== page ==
Science Cafés in the Fall Semester 2014

September 09, 2014

Music with soda straws: how the square root of minus one shows up in the most unlikely places

Ananda Shastri
Department of Physics and Astronomy, Minnesota State University Moorhead

Abstract: Music starts with something in vibration, from the strings of a guitar to the air stream over the opening of a flute. Mathematics provides a beautiful language for describing many phenomena that arise in music, and the theory of musical acoustics is a vibrant and well-developed field in physics. Come see a simple demonstration illustrating why the square root of -1, a concept once thought to be mathematically meaningless, provides a description for vibrating systems. Then, by playing with simple instruments you will make from ordinary soda straws, you will experience some of the phenomena where the square root of -1 emerges. You will leave with a sense of wonder at the power of the math to describe the world around you.

October 14, 2014

Green Fuel from Water and Sunlight

Dmitri Kilin
Department of Chemistry, University of South Dakota

Abstract:Producing of environment-friendly and renewable fuel such as the hydrogen gas with a use of the most abundant supplies - the water and sun's energy - is an efficient solution of the energy problem to meet the desired living standards. However, many challenges in photo-driven hydrogen production are not resolved yet, including the high cost, high-quality materials, and inefficiency of utilized chemical and physical process governing the conversion of the solar energy to the energy needed for the chemical reaction of breaking water into hydrogen and oxygen. In this talk we will introduce a story of the hydrogen generation, discuss what governs the water splitting reaction, and how to facilitate it by an appropriate choice of photo-catalytic agents. The role of theory and computations in providing the guidelines for promoting systematic improvements in photo-catalyst activity will be also discussed.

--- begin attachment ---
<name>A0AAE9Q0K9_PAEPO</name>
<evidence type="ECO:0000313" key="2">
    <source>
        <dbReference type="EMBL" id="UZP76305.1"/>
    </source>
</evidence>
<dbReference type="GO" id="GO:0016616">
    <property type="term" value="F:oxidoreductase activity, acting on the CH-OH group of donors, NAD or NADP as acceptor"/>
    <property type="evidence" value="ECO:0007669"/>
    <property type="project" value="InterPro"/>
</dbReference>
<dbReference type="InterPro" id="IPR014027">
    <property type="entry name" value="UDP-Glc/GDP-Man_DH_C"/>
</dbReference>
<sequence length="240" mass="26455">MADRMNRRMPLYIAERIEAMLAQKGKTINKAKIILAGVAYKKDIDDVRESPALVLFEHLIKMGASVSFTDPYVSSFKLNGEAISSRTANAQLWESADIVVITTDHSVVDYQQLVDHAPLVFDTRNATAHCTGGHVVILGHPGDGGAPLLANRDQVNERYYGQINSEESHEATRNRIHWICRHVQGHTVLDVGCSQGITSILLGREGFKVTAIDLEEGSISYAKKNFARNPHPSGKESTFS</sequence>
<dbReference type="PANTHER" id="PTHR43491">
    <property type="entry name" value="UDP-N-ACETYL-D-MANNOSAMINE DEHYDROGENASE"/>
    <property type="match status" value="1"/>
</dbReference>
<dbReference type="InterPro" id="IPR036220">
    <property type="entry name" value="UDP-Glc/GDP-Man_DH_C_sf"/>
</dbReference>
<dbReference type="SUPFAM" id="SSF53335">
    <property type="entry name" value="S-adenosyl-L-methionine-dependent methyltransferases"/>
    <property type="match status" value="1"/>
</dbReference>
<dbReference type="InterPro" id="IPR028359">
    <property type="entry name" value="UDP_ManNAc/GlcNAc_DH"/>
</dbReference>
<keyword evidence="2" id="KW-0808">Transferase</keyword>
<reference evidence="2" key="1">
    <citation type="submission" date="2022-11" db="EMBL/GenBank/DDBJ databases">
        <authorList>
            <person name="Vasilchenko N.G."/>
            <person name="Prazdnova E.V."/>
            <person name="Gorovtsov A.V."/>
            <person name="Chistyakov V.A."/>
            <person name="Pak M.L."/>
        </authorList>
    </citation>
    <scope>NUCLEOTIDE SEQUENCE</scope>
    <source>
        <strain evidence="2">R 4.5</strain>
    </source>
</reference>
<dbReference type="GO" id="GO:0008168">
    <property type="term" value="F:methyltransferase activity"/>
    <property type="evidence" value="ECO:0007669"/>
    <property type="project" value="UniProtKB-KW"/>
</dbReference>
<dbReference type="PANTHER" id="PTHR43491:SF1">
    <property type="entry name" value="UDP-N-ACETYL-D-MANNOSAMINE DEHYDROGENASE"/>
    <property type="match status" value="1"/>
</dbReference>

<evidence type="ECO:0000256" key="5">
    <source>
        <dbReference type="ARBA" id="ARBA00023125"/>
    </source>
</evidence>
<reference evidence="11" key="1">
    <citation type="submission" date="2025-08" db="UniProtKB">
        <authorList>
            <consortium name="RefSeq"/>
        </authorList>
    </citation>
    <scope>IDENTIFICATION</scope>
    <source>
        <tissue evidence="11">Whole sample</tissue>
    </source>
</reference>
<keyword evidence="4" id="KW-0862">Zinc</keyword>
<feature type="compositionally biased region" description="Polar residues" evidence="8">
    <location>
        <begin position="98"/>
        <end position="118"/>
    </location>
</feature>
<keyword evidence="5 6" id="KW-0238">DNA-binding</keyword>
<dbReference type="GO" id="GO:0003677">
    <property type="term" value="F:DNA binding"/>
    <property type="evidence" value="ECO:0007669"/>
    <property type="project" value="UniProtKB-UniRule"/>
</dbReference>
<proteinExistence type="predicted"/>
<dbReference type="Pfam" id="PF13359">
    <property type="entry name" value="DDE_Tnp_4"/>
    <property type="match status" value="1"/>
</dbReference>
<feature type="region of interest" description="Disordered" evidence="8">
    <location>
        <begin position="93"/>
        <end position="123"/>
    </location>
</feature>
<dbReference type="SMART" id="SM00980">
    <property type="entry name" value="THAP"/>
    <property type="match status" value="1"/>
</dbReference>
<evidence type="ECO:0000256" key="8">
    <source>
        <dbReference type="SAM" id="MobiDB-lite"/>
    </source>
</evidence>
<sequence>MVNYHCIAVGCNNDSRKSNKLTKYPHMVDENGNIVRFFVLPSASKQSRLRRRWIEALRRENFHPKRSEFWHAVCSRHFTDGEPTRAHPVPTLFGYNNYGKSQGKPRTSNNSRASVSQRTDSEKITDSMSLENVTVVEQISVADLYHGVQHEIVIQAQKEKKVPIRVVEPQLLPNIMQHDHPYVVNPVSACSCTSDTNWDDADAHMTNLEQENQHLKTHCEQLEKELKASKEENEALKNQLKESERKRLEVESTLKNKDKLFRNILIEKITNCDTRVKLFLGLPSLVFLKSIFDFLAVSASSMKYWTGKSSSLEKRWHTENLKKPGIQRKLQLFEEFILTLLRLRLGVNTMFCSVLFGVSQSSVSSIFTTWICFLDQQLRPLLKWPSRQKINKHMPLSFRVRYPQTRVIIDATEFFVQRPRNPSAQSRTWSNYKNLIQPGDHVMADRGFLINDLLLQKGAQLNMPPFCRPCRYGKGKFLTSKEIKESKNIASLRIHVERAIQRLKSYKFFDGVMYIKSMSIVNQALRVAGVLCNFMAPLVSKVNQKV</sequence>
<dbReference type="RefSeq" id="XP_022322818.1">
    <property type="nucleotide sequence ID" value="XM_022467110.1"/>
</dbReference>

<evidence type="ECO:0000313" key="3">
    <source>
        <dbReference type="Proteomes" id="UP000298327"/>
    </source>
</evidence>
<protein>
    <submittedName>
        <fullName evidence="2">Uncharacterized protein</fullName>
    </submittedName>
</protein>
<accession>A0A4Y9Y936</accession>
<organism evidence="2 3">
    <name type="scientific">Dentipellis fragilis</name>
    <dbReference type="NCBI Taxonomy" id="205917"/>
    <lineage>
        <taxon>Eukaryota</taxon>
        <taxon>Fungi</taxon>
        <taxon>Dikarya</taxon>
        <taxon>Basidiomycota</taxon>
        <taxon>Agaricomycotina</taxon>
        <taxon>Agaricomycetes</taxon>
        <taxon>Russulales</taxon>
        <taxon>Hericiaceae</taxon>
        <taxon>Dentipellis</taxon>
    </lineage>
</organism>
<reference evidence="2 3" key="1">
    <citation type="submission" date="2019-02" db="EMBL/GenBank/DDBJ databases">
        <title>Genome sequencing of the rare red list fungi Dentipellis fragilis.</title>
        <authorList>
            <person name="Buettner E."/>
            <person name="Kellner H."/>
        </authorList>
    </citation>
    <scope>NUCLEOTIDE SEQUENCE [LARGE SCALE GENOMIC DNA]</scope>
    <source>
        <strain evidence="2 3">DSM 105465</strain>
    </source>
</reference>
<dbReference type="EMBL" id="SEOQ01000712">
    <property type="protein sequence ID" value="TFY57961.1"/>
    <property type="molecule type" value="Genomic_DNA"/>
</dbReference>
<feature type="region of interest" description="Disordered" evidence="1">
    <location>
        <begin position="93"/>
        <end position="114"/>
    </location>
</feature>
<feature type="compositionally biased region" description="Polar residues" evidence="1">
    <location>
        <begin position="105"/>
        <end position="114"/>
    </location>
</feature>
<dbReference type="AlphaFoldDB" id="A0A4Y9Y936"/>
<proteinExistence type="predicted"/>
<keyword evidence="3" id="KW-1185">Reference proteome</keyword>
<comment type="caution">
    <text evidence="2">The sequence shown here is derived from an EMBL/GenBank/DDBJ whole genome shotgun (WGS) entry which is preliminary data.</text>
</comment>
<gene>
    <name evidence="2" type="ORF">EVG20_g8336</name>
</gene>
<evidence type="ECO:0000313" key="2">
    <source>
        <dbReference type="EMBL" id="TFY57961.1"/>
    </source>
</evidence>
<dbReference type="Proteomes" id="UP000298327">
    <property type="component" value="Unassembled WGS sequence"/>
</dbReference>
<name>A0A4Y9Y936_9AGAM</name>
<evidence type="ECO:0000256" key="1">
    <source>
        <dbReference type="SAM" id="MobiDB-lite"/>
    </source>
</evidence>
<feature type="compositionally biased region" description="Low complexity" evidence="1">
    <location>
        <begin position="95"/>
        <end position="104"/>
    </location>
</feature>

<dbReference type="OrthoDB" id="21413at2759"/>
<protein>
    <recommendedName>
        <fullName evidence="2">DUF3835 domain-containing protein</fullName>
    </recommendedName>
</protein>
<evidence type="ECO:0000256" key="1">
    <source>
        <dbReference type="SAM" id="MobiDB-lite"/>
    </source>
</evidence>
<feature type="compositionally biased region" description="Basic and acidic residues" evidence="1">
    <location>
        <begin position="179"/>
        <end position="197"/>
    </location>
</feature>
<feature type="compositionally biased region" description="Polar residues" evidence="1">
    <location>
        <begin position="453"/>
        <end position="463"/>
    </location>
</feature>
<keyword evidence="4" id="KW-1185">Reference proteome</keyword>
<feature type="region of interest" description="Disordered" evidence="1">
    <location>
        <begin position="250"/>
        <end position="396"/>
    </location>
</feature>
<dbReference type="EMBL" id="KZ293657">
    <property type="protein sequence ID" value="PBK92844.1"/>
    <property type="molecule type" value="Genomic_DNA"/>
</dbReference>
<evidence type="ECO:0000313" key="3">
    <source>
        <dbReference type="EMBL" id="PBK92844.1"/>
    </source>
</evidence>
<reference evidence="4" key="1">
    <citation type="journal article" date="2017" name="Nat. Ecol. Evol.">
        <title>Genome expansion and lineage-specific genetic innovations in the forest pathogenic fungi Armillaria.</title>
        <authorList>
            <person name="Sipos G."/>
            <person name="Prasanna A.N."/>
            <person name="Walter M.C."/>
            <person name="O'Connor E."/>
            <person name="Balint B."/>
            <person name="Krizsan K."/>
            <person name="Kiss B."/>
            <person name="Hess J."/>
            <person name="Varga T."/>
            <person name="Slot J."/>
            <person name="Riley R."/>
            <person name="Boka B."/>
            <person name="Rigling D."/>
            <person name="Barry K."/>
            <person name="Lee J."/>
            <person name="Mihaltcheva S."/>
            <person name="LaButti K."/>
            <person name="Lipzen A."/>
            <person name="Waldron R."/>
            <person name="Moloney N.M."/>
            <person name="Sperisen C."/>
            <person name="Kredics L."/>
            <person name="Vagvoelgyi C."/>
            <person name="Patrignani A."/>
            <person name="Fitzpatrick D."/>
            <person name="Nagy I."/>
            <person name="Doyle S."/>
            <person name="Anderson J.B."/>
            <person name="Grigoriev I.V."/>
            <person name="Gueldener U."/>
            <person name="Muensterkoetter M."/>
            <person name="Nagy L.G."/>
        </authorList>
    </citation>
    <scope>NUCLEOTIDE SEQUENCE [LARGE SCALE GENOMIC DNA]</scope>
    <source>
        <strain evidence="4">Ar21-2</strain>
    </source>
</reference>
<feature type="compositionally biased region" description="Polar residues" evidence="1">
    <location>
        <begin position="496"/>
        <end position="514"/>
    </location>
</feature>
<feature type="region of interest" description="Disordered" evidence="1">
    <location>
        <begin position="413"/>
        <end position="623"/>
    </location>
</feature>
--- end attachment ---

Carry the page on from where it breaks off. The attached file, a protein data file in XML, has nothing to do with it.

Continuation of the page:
November 11, 2014

Nanomaterials: History, Technological Potentials and Concerns

Svetlana Kilina
Department of Chemistry and Biochemistry, North Dakota State University

Abstract: Development of science from XVIII to XX centuries was driven by atomistic hypothesis that elements (electrons, atoms, molecules) and their composition completely determine physical and chemical properties of materials, such as color, weight, reactivity, mechanical strength, etc. In last decade of XX century, scientists proved, however, this approach is incomplete: Not only chemical composition, but the size and shape of samples do determine the properties of materials! However, the last one paly a noticeable role only at the very small sizes, when systems are in the size of 1-100 nanometers - so minute that billions could fit on the head of a pin. This is the size of materials used in nanotechnology. The variety of nanomaterials is great, and their range of properties and possible applications appear to be enormous, from extraordinarily tiny electronic devices, including miniature batteries and solar cells, to biomedical uses, and as packaging films, superabsorbants, components of armor, and parts of automobiles. In this talk we overview the history and human factors in developing of nanotechnology, the benefits it offers to society and its potential effects on human health and the environment. We will focus on most intriguing discoveries and exciting problems that nonscientists attempt to solve nowadays. Overall, the small size makes the nanomaterials both promising and challenging.